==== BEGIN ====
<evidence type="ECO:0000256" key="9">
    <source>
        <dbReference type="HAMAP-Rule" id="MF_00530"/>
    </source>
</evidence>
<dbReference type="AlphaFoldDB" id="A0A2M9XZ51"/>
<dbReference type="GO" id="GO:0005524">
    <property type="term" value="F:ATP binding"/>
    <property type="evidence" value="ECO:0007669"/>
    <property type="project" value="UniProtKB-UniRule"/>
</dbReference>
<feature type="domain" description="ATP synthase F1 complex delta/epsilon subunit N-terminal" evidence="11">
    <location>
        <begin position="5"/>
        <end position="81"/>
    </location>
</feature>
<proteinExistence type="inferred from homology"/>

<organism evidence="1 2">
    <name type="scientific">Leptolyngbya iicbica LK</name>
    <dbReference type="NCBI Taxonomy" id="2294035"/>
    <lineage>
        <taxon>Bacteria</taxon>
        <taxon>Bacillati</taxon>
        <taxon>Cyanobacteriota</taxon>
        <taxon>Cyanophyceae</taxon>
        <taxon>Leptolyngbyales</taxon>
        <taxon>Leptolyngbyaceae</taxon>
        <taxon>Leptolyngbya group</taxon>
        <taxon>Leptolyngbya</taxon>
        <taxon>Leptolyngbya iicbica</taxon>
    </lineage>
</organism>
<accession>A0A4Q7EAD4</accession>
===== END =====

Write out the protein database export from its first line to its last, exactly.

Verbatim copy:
<evidence type="ECO:0000256" key="9">
    <source>
        <dbReference type="HAMAP-Rule" id="MF_00530"/>
    </source>
</evidence>
<dbReference type="AlphaFoldDB" id="A0A2M9XZ51"/>
<dbReference type="GO" id="GO:0005524">
    <property type="term" value="F:ATP binding"/>
    <property type="evidence" value="ECO:0007669"/>
    <property type="project" value="UniProtKB-UniRule"/>
</dbReference>
<feature type="domain" description="ATP synthase F1 complex delta/epsilon subunit N-terminal" evidence="11">
    <location>
        <begin position="5"/>
        <end position="81"/>
    </location>
</feature>
<proteinExistence type="inferred from homology"/>

<organism evidence="1 2">
    <name type="scientific">Leptolyngbya iicbica LK</name>
    <dbReference type="NCBI Taxonomy" id="2294035"/>
    <lineage>
        <taxon>Bacteria</taxon>
        <taxon>Bacillati</taxon>
        <taxon>Cyanobacteriota</taxon>
        <taxon>Cyanophyceae</taxon>
        <taxon>Leptolyngbyales</taxon>
        <taxon>Leptolyngbyaceae</taxon>
        <taxon>Leptolyngbya group</taxon>
        <taxon>Leptolyngbya</taxon>
        <taxon>Leptolyngbya iicbica</taxon>
    </lineage>
</organism>
<accession>A0A4Q7EAD4</accession>